Dick Whittington relaxed performance Bristol HippodromeDick Whittington was everything I remember a Panto being as a child, and truly magical. It began the moment we stepped foot in the impressive theatre. It looked so grand and the children instantly wished we had balcony seats (I promised them maybe next time). In front of them was the glitteriest screen with Dick Whittington written on it – with so much detail and bling. There was humour on so many levels and it was great to see my 11 year old laughing at some of the more adult bits (such as guessing what Idle Jack would have said that rhymed with silly!) It was great family fun and none of the lines went too far. The costumes were amazing and in true Panto style The Dame (Sarah the Cook) had a fabulous wardrobe, including a fantastic underwear set!! The story itself flowed really well and it was a lovely twist on the classic.

Ashleigh and Pudsey 9I loved the way they had integrated Pudsey into the story and he indeed was a big hit with The Sensory Seeker; who I am sure is like many others with his difficulties that has a fondness for dogs. The talent was out of this World – Brenda Edwards has the voice of an angel and it was amazing to hear, Ashleigh was also a brilliant singer but the biggest shock was listening to how well Mr Bloom (Ben Faulks) could sing – sorry I mean Dick Whittington of course! The children recognising people they had seen on the television was a treat in itself.

Dick Whittington (Ben Faulks)  Tommy The Cat (Hayley Jane Goold)The choreography was amazing and the dancing flawless. One thing that always amazing me is the young people, and in this case they are referred to as the Juveniles. I am not sure if we had the Red Team or the Blue Team but they did a superb job. The only reason I could tell that they were so young is from their heights, because their performances were just as good as the rest of the cast. Their parents must be so incredibly proud that their children held their own with such talent in The Bristol Hippodrome.

Dick Whittington relaxed performance Bristol HippodromeOf course as well as the amazing use of scenery, textures and lights the added magic to this performance was the inclusion of a very clever 3D underwater scene. This was a great addition to the show and something I have never seen in Panto before. A very modern twist and a great way to demonstrate the technology at The Bristol Hippodrome. All 3D glasses were provided and the children were thrilled that they could take them home.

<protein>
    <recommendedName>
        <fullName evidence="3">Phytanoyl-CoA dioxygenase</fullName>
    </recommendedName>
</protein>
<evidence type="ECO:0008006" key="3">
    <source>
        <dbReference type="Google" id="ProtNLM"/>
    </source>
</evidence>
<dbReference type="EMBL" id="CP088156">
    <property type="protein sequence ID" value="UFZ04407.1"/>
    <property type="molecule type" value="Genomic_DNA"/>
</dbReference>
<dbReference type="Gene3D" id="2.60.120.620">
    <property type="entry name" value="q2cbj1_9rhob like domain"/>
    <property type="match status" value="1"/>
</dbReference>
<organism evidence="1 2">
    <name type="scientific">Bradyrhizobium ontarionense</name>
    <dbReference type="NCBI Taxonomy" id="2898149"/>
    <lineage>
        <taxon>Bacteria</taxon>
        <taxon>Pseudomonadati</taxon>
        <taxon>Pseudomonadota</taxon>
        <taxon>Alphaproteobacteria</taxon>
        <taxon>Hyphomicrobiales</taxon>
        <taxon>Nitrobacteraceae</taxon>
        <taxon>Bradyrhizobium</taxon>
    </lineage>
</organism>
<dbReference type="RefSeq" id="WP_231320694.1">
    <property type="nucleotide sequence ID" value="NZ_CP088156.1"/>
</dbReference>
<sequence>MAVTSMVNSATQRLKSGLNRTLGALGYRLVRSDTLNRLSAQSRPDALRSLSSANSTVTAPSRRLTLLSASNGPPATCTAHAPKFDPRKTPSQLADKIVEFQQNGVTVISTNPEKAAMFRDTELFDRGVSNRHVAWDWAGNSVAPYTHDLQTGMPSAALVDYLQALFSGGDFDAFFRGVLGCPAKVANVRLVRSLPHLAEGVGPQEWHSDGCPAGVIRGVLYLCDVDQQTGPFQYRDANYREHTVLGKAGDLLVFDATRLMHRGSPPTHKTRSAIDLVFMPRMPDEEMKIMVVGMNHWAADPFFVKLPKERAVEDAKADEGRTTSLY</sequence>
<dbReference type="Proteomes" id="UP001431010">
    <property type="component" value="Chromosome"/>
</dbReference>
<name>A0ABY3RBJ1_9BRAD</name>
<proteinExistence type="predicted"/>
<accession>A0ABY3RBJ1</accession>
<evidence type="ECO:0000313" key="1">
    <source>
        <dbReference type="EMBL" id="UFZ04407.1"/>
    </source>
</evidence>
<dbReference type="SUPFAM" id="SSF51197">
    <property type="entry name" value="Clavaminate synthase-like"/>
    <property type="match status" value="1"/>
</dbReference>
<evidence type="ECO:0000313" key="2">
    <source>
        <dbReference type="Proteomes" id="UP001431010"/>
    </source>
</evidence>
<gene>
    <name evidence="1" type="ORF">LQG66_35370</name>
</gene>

Conclusion of The Relaxed Performance of Dick Whittington at The Bristol Hippodrome

In terms of inclusion I will repeat again how it is very much appreciated that The Bristol Hippodrome have gone to lengths to include individuals such as The Sensory Seeker (that is those with Autism, Asperger’s Syndrome, Sensory, learning and communication disorders and other difficulties). Apart from the things stated above it was good to see individuals with these needs invited on stage to take part with the Pantomime (I could be wrong about this as this is an assumption based on my observations). There was a good selection of glowing items to purchase, the theatre was easy to find our way around and the queue to the toilet moved very quickly.

Idle Jack (Andy Ford) and Sarah the Cook (Eric Potts)However, it was really busy. There was no real room to move. and getting up to move out of our seats meant lots of other people having to move too. This was awkward enough in the interval never mind if an individual couldn’t cope during the performance. There was no introduction of the Cast before the performance – but I guess they did not have their faces covered like in The Gruffalo. It was really busy on trying to exit The Bristol Hippodrome, I think this was further heightened by the fact that Andy Ford was in the foyer selling his DVD and photo opportunities were available. I do think this was a really nice touch and the children were excited to be able to get a picture together, but also not very well thought out for those with differing abilities that may have struggled with this scenario.